Bathrooms are the most common places in the house where slips and accidents happen. They're also one of the rooms that we use the most on a day-to-day basis.
If you have a mobility disability, going to the bathroom may seem like a scary task, but trust me - there's nothing to worry about. You can modify your bathroom to make it safe and enjoyable, and in doing so, you'll maintain control of your independent lifestyle.
In this guide, we'll discuss several mobility aids that can be used to transform your bathroom. By the end of it, you'll have a better understanding of bathroom safety practices that can also be implemented in other areas of your house as well.
7 Tips for Making a Seniors’ Bathroom Safe & Accessible
Shower chairs are ideal for seniors who have difficulty standing for a long time. They provide balance and stability, and they also give you the chance to rest while you’re taking a shower. The best shower chairs come with rubber tips that prevent the chair from sliding around. This can reduce your risk of injury and create a safe showering experience. There are several types of shower chairs available. They include:
Safety rails/safety frame
Toilet Safety Rails - Courtesy of Medical Products Direct/Yahoo Images
Toilet safety rails provide superior support to make it easier to get on and off the toilet. These rails can either be installed free-standing around the toilet, or they can be mounted to it. Toilet rails come in a vast number of styles and designs, and they are a very helpful mobility tool add to your renovated senior-safe bathroom.
In addition to toilet rails, you can also install grab bars around the toilet. Setting up guard rails can compensate for having a toilet that’s too low to the ground. Plus, they ensure a safe and secure way to comfortably get on and off the toilet.
Raised toilet seat
Elevated Toilet Seat With Legs - Courtesy of Medical Supply Depot
Raised toilet seats make it easier for seniors who have very little arm and leg strength to sit down on the toilet. A raised toilet seat will give you about 3 to 4 extra inches of height to keep you from squatting and putting too much strain on your legs. They can also prevent you from having a bad fall. Having a raised toilet seat can greatly help people who have a mobility disability and keep them living an independent lifestyle.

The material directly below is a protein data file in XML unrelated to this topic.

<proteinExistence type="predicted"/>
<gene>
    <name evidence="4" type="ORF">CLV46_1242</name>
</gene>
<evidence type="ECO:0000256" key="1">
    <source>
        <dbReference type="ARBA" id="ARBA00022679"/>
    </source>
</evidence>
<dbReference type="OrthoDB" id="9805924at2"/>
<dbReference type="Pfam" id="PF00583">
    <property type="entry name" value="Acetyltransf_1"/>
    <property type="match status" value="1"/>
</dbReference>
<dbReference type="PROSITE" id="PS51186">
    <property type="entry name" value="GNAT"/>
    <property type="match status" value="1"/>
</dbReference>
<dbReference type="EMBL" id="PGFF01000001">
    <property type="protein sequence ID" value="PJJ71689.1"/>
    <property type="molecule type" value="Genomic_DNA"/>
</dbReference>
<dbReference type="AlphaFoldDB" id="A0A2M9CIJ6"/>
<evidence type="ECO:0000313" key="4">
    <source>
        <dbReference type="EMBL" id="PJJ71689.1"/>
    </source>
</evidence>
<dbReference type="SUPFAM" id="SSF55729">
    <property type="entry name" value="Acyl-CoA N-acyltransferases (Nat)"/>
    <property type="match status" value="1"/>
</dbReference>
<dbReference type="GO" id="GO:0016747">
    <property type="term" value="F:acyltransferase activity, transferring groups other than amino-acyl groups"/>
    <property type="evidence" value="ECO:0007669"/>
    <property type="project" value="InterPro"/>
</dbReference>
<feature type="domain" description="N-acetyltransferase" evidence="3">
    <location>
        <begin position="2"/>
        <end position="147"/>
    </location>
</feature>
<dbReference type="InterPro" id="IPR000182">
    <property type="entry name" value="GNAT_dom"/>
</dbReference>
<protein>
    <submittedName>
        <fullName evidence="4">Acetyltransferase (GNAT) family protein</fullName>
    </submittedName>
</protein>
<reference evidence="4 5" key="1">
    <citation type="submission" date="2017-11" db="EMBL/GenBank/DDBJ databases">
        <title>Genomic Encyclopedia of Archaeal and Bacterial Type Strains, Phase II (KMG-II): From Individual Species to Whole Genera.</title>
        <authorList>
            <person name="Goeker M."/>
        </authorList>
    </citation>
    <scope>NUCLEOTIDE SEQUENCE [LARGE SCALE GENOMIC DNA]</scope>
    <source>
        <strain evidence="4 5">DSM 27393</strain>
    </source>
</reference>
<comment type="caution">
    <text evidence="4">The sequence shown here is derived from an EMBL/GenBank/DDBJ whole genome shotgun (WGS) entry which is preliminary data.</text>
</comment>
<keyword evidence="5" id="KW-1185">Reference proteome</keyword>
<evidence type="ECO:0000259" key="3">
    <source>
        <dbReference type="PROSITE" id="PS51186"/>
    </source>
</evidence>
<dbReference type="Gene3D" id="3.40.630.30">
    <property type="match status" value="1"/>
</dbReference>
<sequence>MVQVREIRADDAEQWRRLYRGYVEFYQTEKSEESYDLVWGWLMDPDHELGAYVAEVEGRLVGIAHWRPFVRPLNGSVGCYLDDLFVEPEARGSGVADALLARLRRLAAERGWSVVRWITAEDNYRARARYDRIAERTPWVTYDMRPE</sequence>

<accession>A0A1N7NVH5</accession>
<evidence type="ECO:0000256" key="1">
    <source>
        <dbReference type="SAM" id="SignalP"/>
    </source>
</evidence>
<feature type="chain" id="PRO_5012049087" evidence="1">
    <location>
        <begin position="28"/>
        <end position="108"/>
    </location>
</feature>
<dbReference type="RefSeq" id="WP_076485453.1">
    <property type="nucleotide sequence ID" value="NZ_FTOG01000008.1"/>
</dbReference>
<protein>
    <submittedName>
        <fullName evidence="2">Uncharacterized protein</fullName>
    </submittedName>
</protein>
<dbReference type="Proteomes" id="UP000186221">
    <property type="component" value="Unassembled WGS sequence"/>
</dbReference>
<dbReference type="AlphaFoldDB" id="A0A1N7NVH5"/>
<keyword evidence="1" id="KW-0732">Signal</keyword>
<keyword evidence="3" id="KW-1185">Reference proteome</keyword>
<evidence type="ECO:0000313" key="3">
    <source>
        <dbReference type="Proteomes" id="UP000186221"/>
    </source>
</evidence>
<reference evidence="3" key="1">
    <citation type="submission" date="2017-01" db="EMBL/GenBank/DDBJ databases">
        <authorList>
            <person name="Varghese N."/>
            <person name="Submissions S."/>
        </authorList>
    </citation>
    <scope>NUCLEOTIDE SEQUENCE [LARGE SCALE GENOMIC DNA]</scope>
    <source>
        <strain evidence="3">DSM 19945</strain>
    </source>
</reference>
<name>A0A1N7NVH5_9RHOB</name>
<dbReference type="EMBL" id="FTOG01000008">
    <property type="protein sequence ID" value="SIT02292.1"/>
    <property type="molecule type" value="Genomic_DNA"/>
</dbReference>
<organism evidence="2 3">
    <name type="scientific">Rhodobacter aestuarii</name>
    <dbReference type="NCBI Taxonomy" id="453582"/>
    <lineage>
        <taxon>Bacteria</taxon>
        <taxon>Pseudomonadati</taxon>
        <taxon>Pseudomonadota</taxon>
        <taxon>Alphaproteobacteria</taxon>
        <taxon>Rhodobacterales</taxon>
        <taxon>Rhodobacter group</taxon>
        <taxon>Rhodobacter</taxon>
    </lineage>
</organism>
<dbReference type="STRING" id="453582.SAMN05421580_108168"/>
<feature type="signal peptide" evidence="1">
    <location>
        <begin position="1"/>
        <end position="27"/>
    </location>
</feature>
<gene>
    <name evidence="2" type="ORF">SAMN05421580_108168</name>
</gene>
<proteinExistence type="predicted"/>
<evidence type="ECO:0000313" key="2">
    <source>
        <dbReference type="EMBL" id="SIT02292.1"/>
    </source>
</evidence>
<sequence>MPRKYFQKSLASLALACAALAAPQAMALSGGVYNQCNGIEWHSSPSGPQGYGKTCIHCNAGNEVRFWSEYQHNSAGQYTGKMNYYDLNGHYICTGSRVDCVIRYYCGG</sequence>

Also, by reducing the distance to the seat, raised toilets can assist caregivers in helping you sit on the toilet. If they come with arm guards, that’s even better! Arms guard add an extra layer of safety and stability when getting up and sitting down, and they help you maintain your balance.
A toilet stool is designed to prop up your feet while you’re having a bowel movement to promote good posture while you’re using the bathroom. The point of this is to replication the position of an actual squat. Using a toilet stool boosts your knees above your hips, and this allows your colon to extend fully and creates a natural-feeling bowel movement.
For people who are short, toilet stools can serve as a stepping stool to help you safely sit on the seat. They come in different heights, so they’re suitable for people and toilets of different sizes.
Wipe assist tools